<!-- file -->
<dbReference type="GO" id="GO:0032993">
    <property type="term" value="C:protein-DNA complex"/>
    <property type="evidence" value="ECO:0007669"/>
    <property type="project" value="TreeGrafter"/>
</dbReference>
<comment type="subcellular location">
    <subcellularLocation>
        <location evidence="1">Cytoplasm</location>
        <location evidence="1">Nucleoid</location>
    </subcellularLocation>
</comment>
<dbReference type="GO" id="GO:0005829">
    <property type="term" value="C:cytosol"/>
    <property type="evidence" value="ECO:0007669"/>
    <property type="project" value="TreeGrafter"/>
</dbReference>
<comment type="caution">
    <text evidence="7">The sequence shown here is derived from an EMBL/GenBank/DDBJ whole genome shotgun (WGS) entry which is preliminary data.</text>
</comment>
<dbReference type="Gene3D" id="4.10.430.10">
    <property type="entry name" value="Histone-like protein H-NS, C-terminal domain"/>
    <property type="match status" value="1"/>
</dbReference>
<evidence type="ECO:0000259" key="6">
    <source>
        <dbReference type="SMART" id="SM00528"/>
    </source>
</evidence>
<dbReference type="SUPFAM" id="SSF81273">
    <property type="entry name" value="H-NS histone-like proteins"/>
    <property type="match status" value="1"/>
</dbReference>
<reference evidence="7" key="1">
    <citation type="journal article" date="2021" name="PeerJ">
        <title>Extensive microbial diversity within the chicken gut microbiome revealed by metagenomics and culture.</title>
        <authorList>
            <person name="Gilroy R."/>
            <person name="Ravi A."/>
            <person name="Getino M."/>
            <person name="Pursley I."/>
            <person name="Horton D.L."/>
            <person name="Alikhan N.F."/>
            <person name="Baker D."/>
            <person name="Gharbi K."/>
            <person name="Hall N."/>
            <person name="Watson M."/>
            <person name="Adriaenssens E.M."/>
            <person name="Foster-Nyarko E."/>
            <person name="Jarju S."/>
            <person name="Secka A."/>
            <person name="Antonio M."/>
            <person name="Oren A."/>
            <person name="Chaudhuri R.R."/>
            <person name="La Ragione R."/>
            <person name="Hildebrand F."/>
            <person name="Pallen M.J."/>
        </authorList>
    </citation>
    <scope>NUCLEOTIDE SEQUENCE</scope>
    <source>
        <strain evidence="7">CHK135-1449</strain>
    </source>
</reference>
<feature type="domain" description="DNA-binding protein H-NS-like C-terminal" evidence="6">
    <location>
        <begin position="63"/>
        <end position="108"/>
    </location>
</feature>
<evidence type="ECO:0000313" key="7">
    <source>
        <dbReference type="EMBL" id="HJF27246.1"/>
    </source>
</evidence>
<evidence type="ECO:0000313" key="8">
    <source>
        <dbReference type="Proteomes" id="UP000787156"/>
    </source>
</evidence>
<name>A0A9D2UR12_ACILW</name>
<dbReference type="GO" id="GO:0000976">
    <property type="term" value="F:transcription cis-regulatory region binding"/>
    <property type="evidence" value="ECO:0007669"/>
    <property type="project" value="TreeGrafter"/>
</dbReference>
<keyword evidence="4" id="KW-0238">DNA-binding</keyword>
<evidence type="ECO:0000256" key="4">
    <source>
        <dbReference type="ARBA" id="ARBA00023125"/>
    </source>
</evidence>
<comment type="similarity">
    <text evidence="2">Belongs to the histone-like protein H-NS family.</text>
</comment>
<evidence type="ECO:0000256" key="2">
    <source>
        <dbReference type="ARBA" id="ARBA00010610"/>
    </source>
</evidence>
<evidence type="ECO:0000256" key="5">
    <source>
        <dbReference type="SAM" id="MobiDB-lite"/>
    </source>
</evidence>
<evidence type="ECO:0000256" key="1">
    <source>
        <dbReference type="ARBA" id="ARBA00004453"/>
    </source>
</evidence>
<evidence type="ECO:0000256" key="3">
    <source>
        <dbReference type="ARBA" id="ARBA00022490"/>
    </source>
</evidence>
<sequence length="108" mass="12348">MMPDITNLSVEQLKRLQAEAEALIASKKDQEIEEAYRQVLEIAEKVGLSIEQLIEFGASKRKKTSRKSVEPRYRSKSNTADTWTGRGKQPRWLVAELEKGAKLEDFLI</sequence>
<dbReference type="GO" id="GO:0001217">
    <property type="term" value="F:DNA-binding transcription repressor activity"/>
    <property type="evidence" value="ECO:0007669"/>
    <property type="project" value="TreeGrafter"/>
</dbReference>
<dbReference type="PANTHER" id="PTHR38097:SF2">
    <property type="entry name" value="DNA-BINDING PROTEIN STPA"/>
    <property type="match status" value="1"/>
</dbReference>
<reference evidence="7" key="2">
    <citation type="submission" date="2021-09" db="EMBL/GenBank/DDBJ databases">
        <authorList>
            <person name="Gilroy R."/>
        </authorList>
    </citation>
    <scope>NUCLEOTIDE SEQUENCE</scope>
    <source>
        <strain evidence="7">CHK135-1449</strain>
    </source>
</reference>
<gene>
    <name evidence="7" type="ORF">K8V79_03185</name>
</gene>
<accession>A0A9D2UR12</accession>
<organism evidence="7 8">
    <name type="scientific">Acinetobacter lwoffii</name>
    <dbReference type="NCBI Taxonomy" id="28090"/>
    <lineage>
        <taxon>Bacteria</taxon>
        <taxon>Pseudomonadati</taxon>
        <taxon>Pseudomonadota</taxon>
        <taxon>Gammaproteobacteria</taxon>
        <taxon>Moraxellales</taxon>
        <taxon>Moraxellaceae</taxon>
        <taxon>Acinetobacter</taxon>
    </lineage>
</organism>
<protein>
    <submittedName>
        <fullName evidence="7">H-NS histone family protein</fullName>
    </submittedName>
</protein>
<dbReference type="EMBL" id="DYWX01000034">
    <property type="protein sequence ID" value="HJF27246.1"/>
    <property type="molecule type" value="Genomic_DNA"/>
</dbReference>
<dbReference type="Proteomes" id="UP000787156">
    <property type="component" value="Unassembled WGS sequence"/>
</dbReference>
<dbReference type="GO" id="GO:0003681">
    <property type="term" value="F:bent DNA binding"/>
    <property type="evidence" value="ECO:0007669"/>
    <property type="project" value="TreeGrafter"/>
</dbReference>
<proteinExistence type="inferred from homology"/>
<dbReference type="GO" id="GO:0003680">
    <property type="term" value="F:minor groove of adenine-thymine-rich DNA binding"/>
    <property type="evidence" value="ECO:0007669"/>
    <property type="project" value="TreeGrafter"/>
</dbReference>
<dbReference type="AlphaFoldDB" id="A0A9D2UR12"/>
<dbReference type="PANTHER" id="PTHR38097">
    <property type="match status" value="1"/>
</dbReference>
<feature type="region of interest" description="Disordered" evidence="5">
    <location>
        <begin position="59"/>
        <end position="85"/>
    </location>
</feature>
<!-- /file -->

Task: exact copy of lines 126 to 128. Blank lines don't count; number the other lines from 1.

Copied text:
    <citation type="submission" date="2021-09" db="EMBL/GenBank/DDBJ databases">
        <authorList>
            <person name="Gilroy R."/>